Abstract: This article constitutes an introduction to the basic tools necessary to understand Systems Ergonomics applied to the development of clinical systems. A basic description of clinical patient care in the system ergonomics language is provided, and the current situation found in hospital information management is criticized from an ergonomic point of view. We have laid out a model of the information flow in the clinical environment, which breaks the complex process of patient care in clearly defined elements: the Clinical Information Process Units. Presented here as an example of the application of Systems Ergonomics to the clinical working processes, the…Clinical Information Process Units constitute the central element in the system ergonomic model of the information flow in the clinical environment.
Keywords: Ergonomics, System engineering, Data management, High dependency environment
Abstract: The considerable additional ventilatory work needed to overcome the resistance of the endotracheal tube (ETT) is flow-dependent. In spontaneously breathing intubated patients this additional ventilatory work is therefore dependent on the flow pattern and cannot be adequately compensated for by support with a constant pressure. We propose a method to fully compensate for the ETT resistance during inspiration and expiration by regulating tracheal pressure (Ptrach ),Ptrach is calculated at a rate of 500 Hz by measurement of flow and pressure at the outer end of the ETT and from coefficients describing the flow-dependent ETT resistance. The calculated tracheal pressure…is fed into a modified demand-flow ventilator which can then control tracheal pressure to a target value (Ptrach,targ ). Tracheal pressure can either be kept constant (automatic tube compensation, ATC), or changed in any chosen fashion. We tested our system on a laboratory lung model simulating a spontaneously breathing patient. Even under the simulation of extreme conditions the maximum deviation of Ptrach from Ptrach,targ was smaller than 2.5 mbar. We evaluated our system in 10 spontaneously breathing intubated patients breathing at ATC with or without volume proportional pressure support (VPPS) by measuring Ptrach . The mean maximum deviation of Ptrach from Ptrach,targ was 2.9 mbar. The rms-deviation was 1.1 mbar (inspiration and expiration considered) and 1.7 mbar (inspiration alone). The accuracy of the control of Ptrach is thus comparable to the control of airway pressure afforded by the unmodified demand-flow ventilator.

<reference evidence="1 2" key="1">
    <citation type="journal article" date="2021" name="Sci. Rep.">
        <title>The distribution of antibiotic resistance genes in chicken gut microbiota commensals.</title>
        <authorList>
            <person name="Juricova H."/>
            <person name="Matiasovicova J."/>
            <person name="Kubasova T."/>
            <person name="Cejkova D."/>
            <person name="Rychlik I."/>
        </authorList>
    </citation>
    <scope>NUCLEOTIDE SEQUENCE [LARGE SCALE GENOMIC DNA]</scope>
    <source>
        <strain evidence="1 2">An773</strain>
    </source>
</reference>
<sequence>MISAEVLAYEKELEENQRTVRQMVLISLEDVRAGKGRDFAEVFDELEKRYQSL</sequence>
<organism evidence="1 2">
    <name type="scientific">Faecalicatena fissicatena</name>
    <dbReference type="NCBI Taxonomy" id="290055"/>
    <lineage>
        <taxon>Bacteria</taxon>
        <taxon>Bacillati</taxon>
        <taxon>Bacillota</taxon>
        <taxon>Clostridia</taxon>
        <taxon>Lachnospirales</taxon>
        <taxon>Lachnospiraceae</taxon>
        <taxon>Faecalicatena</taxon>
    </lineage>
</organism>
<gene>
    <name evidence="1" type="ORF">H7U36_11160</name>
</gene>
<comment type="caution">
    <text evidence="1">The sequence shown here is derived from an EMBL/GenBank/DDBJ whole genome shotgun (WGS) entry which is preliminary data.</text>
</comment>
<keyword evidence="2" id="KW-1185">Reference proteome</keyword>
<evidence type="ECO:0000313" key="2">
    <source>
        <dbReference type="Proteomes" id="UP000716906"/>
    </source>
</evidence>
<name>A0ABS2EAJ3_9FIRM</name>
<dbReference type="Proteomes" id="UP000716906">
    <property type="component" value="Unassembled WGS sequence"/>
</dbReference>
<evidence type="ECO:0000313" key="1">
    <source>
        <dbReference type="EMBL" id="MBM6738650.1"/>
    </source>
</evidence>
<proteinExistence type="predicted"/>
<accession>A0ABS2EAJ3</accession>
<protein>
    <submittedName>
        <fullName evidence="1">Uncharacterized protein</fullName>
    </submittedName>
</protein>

Abstract: Medical Technology and Research are discussed here from the particular viewpoint of a university engineering department active in a specific area of biomedical engineering research (biomechanics and rehabilitation engineering) and in charge of a postgraduate programme in Biomedical and Clinical Engineering. Hence the focus of this paper is on medical technology. Medical technology is discussed within two distinct – but interrelated – contexts: health care practice on the one hand (1) and medical research on the other hand (2). European cooperation in Biomedical Engineering research is reviewed, together with the relevant EC programmes (3). Finally, our own conclusions are added…to those of the EC-IRDAC report (4).
Keywords: Medical technology, Health care practice, Medical research